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I write every day about living with bipolar disorder, also known as manic depression. I've written and published more than 1.3 million words


The Fractional Part of the Cubed Root of the First Sixty-Four Prime Numbers

4 min read

This is a story about going insane...

Barricaded door

What does this even mean? Who on earth can follow what I'm going on about?

When you take a very large dose of a stimulant drug, often you can be compelled to take things to pieces to see how they work. Famously, many stimulant abusers have dismantled their televisions and radios. I once spent the best part of a couple of days - without sleep - wondering how to design a more efficient electric motor.

If you're not going to come up with a new and novel invention, you can amuse yourself by reverse-engineering other people's. Something that holds much fascination for me are the secure hashing algorithms designed by the United States' National Security Agency. I love one of those algorithms so f**king much that I went to the trouble of writing my own software simulation of a central processing unit (CPU) just so I could study how each individual binary bit flowed through the processor and memory.

What's most compelling about my little venture into the world of pulling that puzzle apart, is that I feel transported into that room where a bunch of computer scientists and mathematicians sat down and tried to design what's called a one-way algorithm - a piece of computer code that produces an unpredictable result; unique to every piece of starting data. In theory, it should be impossible to predict the result of a seemingly trivial change, because of cascading complexity. What's the relationship between "AA", "AB" and "AC"? It should be easily predictable. Computers are very predictable. But, is it possible to obfuscate the relationship between those trivial changes and the end result?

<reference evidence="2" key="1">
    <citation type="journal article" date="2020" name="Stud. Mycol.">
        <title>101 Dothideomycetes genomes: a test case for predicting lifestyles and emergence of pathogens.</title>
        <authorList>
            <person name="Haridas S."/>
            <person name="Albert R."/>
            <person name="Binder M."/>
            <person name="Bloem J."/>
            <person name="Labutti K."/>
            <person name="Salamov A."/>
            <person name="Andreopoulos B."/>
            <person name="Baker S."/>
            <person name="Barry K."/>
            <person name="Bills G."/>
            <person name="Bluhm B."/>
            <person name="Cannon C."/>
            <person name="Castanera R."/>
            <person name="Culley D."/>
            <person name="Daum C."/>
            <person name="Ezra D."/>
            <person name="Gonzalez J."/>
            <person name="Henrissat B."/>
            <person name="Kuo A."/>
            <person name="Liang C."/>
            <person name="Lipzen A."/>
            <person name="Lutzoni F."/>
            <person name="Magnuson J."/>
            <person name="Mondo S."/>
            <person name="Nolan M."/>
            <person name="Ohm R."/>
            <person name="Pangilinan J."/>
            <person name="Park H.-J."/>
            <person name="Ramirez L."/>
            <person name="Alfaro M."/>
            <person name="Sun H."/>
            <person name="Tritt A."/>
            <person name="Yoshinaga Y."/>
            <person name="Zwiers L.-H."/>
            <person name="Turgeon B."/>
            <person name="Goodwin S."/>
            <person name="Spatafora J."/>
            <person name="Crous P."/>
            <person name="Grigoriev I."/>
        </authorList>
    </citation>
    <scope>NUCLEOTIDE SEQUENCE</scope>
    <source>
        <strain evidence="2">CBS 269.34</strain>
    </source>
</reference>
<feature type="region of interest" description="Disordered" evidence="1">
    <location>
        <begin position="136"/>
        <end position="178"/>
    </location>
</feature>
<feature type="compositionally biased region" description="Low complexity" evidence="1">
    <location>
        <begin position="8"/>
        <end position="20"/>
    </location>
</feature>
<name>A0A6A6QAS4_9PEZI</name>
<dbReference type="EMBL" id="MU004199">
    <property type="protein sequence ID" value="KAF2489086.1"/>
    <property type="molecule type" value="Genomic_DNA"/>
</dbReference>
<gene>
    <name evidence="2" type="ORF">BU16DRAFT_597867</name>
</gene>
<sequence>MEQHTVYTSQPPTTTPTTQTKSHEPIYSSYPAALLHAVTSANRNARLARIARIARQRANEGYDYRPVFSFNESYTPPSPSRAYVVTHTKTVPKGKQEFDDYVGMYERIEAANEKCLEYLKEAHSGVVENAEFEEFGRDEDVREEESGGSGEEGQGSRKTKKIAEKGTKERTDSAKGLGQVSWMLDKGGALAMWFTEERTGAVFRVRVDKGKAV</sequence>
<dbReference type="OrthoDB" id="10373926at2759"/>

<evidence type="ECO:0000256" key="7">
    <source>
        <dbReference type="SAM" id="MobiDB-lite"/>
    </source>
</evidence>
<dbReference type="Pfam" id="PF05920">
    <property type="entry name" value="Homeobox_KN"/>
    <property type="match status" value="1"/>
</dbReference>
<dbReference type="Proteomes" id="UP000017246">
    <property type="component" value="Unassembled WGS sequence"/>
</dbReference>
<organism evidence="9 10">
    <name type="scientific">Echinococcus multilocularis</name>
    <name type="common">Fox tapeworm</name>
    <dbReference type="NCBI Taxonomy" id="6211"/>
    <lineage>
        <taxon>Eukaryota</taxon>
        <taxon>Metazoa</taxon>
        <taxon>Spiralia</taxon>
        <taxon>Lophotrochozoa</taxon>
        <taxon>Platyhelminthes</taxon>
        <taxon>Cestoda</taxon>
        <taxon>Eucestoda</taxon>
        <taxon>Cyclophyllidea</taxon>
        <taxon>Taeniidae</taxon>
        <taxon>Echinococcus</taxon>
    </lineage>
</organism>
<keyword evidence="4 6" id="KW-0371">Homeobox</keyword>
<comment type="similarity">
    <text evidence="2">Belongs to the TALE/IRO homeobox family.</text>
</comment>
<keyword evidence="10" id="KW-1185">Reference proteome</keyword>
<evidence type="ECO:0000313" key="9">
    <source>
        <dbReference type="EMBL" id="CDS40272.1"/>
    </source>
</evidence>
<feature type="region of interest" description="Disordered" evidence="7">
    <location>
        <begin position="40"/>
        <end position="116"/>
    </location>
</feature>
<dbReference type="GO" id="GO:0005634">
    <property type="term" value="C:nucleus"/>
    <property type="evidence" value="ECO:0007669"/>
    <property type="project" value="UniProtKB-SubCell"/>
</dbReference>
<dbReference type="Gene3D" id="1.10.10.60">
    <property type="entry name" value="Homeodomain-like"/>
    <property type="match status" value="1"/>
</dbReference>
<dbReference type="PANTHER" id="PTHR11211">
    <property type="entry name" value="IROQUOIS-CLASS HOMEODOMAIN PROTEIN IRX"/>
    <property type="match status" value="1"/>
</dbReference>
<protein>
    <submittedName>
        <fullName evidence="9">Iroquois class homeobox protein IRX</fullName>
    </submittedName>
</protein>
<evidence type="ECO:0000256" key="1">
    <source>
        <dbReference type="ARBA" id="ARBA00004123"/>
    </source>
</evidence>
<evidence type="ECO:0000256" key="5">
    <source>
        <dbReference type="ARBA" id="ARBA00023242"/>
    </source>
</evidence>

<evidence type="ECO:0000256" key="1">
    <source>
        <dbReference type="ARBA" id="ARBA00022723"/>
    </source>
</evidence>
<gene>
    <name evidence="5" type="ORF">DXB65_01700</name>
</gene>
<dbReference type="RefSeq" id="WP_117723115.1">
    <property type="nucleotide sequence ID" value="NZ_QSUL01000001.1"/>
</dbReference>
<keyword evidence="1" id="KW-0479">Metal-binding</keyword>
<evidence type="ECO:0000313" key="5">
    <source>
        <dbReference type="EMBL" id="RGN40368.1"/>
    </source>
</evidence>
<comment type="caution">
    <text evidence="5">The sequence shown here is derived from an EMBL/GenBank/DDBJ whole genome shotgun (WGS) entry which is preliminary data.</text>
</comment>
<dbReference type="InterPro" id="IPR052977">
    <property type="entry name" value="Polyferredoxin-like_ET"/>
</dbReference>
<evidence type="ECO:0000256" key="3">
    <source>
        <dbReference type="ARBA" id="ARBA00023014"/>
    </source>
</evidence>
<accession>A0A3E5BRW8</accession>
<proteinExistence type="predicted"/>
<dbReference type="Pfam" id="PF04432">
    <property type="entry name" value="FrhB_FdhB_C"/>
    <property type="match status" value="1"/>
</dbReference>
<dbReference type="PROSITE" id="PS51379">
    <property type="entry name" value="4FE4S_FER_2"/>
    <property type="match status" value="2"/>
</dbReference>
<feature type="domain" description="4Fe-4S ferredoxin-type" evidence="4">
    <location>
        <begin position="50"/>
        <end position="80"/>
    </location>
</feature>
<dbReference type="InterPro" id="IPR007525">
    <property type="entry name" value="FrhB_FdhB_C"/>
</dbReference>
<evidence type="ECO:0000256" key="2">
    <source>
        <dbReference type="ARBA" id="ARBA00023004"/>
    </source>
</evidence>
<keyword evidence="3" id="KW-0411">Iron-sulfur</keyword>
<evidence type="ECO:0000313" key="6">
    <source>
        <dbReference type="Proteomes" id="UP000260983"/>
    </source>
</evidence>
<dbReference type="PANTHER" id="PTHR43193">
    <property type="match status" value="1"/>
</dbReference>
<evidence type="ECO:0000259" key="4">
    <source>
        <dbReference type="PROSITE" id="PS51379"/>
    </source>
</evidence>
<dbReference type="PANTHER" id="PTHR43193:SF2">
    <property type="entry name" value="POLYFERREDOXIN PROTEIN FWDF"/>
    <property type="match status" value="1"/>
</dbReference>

You know all that boring maths stuff that you didn't really get at school? Well, guess what... I didn't really get it either. There just didn't seem to be any purpose to it, you know?

Well, guess what? Whoever solves the problem of solving the secure hashing algorithm known as SHA-256 gets to win a quarter of a trillion dollars. By solve I mean to come up with an algebraic equation and a number of coefficients that allow a person to compute - in a single calculation - the answer for a given number.

At the moment, a computer processor has to iterate 111 times to produce an unexpected result. Each iteration has 18 instructions. That's more or less 2,000 computer instructions to find an answer that should be as simple as doing a sum. Whoever solves the riddle will be the richest man (or woman) in the world.

An idea occurs to me: perhaps this little puzzle has been set deliberately. Whoever solves it may inadvertently be destroying the privacy we take for granted in the modern world. Our governments are very keen to break encryption so they can snoop on us. Governments are so keen, in fact, that they could have invented something like Bitcoin, to economically incentivise the very finest minds to attempt to crack the uncrackable.

It hurts my brain and it makes me feel physically sick. Of course, I'm well aware that I can make myself unwell by thinking about such problems. Perhaps it's even a sign that I'm becoming unwell, that I'm thinking about this particular head-scratcher again. I can almost hear the voice of a very trusted friend in my head, saying "banana" which is my 'safe' word, warning me that I'm getting hypomanic again.

Of course I'm getting hypomanic. I've been living with a gun to my head for so damn long. I have to spend all weekend waiting to see if I get paid on Monday. If I get paid, all my financial woes are over. If I dont, I can't even afford to get to work. F**k my life.